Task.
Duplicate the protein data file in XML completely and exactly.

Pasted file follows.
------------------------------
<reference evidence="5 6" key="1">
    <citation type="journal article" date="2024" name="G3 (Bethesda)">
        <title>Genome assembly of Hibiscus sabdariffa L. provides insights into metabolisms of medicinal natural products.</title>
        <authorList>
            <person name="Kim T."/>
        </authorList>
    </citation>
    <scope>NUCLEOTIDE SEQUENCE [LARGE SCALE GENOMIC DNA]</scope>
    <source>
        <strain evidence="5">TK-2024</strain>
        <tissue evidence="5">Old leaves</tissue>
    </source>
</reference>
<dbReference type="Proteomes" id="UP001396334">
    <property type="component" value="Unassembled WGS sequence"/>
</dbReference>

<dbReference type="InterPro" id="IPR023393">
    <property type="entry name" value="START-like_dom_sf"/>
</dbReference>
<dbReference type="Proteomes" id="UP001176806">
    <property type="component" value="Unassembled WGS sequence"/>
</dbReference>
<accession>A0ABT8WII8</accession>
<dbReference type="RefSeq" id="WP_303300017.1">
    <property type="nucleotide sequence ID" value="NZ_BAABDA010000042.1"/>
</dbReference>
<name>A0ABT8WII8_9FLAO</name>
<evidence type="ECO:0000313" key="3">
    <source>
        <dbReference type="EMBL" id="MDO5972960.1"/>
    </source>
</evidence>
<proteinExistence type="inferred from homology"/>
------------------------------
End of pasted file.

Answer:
<reference evidence="5 6" key="1">
    <citation type="journal article" date="2024" name="G3 (Bethesda)">
        <title>Genome assembly of Hibiscus sabdariffa L. provides insights into metabolisms of medicinal natural products.</title>
        <authorList>
            <person name="Kim T."/>
        </authorList>
    </citation>
    <scope>NUCLEOTIDE SEQUENCE [LARGE SCALE GENOMIC DNA]</scope>
    <source>
        <strain evidence="5">TK-2024</strain>
        <tissue evidence="5">Old leaves</tissue>
    </source>
</reference>
<dbReference type="Proteomes" id="UP001396334">
    <property type="component" value="Unassembled WGS sequence"/>
</dbReference>

<dbReference type="InterPro" id="IPR023393">
    <property type="entry name" value="START-like_dom_sf"/>
</dbReference>
<dbReference type="Proteomes" id="UP001176806">
    <property type="component" value="Unassembled WGS sequence"/>
</dbReference>
<accession>A0ABT8WII8</accession>
<dbReference type="RefSeq" id="WP_303300017.1">
    <property type="nucleotide sequence ID" value="NZ_BAABDA010000042.1"/>
</dbReference>
<name>A0ABT8WII8_9FLAO</name>
<evidence type="ECO:0000313" key="3">
    <source>
        <dbReference type="EMBL" id="MDO5972960.1"/>
    </source>
</evidence>
<proteinExistence type="inferred from homology"/>